Coronavirus Effect on Markets and Economies

A brief recap of a stormy month


Exchange rate Europe Dollar Emerging markets United States of America Uncertainty Central banks Global economic trends

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In March, the effects of the Coronavirus began to be felt worldwide. While in January the epidemic was still confined to China, with isolated cases in the rest of the world, at the end of February the Italian outbreak was discovered, acting as a forerunner in Europe. Since the second half of March, confirmed cases have been showing a significant growth in the rest of Europe and the United States; last week, the US overtook Italy and China in terms of number of infections, rising to the first place in the world.

This health emergency situation, labelled by the World Health Organization as a pandemic, is having and will have inevitable economic repercussions, due to the increasingly restrictive measures that governments have been forced to take to stop the contagion, up to a complete lockdown in many cases. The power of this shock lies in its symmetrical nature and in the fact that it involves both supply and demand, a factor that strengthens its magnitude. It also adds to a pre-existing phase of weakness in global economic growth, constituting one of the current major sources of weakness threatening the development of world economy.
In the words of the World Trade Organization, "The COVID-19 pandemic represents an unprecedented disruption to the global economy and world trade, as production and consumption are scaled back across the globe".

Purchasing Manager Index

How to measure the Covid effect on the economy? A first element that allows to evaluate, almost in real time, the effect of the pandemic on the economic system, is the Purchasing Manager Index (PMI). The PMI takes into account new orders, production, employment, deliveries and stocks in the manufacturing sector, constituting a good index of the sentiment of the business community. A PMI value lower than 50 indicates a contraction in economic activity compared to the previous month, a value greater than 50 an expansion and a value equal to 50 an unchanged situation.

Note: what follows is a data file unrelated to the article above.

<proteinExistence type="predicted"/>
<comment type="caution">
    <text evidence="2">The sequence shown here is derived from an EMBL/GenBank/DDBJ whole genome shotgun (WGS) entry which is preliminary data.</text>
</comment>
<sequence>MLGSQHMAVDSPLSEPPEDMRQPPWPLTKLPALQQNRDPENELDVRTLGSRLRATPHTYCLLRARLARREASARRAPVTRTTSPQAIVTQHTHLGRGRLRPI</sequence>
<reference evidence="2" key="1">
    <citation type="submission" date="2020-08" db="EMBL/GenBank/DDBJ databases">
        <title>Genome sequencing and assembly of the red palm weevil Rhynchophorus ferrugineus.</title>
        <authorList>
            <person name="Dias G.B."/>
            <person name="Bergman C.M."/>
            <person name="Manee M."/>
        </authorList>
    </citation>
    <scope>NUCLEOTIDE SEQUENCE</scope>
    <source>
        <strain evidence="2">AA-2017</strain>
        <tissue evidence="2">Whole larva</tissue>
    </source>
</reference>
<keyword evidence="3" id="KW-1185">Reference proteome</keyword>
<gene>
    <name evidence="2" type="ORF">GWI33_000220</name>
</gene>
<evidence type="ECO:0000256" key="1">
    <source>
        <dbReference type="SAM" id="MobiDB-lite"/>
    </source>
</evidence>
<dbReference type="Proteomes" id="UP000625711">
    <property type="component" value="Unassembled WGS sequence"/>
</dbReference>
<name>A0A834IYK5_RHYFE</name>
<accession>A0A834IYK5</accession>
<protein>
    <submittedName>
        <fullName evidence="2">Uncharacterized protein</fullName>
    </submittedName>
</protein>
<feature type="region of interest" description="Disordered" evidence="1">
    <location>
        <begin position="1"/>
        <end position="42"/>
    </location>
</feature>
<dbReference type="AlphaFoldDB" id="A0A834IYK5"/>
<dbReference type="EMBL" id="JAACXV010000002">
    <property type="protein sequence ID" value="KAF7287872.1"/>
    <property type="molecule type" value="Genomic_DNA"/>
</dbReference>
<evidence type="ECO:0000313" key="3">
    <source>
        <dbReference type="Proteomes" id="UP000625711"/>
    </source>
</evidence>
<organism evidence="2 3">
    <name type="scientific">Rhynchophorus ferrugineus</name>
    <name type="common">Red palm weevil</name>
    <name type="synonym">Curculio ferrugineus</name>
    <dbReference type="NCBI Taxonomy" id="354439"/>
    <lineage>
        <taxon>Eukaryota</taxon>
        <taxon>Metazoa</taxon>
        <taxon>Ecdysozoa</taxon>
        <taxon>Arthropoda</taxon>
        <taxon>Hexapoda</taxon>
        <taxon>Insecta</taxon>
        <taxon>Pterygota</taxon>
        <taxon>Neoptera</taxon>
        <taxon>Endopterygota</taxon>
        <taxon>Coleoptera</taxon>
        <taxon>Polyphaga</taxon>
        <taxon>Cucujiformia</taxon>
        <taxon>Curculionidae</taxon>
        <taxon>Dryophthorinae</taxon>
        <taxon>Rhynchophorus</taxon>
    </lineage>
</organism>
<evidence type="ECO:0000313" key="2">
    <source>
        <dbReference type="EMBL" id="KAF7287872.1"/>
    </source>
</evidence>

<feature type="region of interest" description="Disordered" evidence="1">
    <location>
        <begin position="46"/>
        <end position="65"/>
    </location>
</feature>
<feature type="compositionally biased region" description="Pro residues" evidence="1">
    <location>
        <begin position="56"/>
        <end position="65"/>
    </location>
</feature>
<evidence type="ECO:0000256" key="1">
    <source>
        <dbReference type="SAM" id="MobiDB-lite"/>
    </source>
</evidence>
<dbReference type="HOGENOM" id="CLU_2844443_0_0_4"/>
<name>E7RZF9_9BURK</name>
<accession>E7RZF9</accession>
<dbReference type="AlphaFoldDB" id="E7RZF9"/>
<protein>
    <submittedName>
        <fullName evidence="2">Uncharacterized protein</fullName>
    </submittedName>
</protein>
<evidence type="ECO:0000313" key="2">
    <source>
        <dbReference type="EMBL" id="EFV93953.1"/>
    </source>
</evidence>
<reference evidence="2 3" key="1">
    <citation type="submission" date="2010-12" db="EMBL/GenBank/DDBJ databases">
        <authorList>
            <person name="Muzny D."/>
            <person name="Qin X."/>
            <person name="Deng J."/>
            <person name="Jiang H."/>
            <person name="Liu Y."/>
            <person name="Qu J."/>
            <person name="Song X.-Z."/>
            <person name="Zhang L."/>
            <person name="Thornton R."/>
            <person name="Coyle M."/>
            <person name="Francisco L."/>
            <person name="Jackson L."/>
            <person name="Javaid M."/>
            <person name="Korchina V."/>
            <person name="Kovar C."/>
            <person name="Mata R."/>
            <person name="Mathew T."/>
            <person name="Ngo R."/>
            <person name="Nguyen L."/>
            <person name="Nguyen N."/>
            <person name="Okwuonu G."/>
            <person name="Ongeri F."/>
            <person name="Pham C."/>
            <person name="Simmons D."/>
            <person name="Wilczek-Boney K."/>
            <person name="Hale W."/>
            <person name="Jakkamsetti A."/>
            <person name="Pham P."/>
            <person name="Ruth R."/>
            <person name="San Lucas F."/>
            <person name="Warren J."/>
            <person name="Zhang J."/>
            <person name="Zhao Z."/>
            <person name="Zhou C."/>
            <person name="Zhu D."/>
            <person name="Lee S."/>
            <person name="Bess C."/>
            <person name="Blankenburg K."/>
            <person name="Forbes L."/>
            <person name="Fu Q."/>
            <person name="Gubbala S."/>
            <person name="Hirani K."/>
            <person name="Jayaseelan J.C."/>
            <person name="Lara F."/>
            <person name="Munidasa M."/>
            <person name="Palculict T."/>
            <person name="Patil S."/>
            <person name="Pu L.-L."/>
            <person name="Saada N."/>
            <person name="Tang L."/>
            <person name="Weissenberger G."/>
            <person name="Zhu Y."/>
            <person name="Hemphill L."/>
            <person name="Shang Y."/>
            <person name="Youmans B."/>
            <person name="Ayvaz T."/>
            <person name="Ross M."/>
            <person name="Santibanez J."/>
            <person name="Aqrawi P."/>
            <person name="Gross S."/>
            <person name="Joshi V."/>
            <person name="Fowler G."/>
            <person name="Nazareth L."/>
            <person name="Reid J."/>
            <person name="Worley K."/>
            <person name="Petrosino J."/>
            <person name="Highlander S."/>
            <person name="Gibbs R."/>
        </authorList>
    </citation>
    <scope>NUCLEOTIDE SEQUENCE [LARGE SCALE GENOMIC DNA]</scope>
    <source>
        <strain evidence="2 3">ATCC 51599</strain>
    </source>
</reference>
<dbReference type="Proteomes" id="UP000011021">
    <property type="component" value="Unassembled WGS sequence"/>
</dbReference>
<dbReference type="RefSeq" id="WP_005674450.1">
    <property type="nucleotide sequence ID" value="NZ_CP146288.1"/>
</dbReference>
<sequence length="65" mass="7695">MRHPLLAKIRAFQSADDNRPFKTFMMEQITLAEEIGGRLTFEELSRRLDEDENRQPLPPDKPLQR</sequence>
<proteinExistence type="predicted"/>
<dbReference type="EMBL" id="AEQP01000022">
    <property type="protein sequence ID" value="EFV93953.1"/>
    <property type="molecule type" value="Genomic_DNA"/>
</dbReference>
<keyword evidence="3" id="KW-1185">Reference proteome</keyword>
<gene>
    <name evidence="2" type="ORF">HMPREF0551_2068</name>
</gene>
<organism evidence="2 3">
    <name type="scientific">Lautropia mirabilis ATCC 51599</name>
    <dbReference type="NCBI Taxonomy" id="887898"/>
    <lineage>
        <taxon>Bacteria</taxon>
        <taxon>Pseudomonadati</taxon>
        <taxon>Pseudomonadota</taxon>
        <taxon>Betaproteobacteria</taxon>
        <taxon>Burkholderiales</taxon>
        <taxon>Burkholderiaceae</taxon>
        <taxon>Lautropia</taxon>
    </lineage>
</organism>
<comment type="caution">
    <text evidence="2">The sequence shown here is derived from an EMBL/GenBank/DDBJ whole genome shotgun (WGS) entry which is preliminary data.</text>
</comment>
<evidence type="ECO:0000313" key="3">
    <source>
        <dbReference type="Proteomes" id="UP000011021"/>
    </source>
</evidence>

The rapid spread of the virus has led to a rapid deterioration in business expectations, as can be seen from the PMI index which fell in March both in Europe and the United States.

Purchasing Manager Index: Europe, United States and China

Source: PricePedia.


In March, US and Europe PMI showed values lower than 50, i.e. expectations of a contraction in economic activity; for China, on the other hand, a value of 50 suggests that the situation is unchanged - therefore equally negative - compared to the previous month. As a matter of fact, for Europe and China expectations were already negative in February; on the contrary, for the United States the index entered negative territory only in the last month, in relation to the different timing of the epidemic.

Financial Markets

Another real time gauge of the effect of the epidemic are the reactions of financial markets. Generalized fear over the impact of Covid19 on the global economy has affected investor sentiment, with inevitable repercussions on stock exchanges and currency markets.

  • As regards exchange rates, an appreciation trend for the dollar and a depreciation dynamics for emerging markets currencies have been observed during March.
    The spread of the coronavirus has in fact generated a general risk-off sentiment. The first currencies to suffer the repercussions of risk aversion were EM Asian currencies, due to the strong exposure of these countries to the risk of contagion from China; these currencies began to depreciate in early February.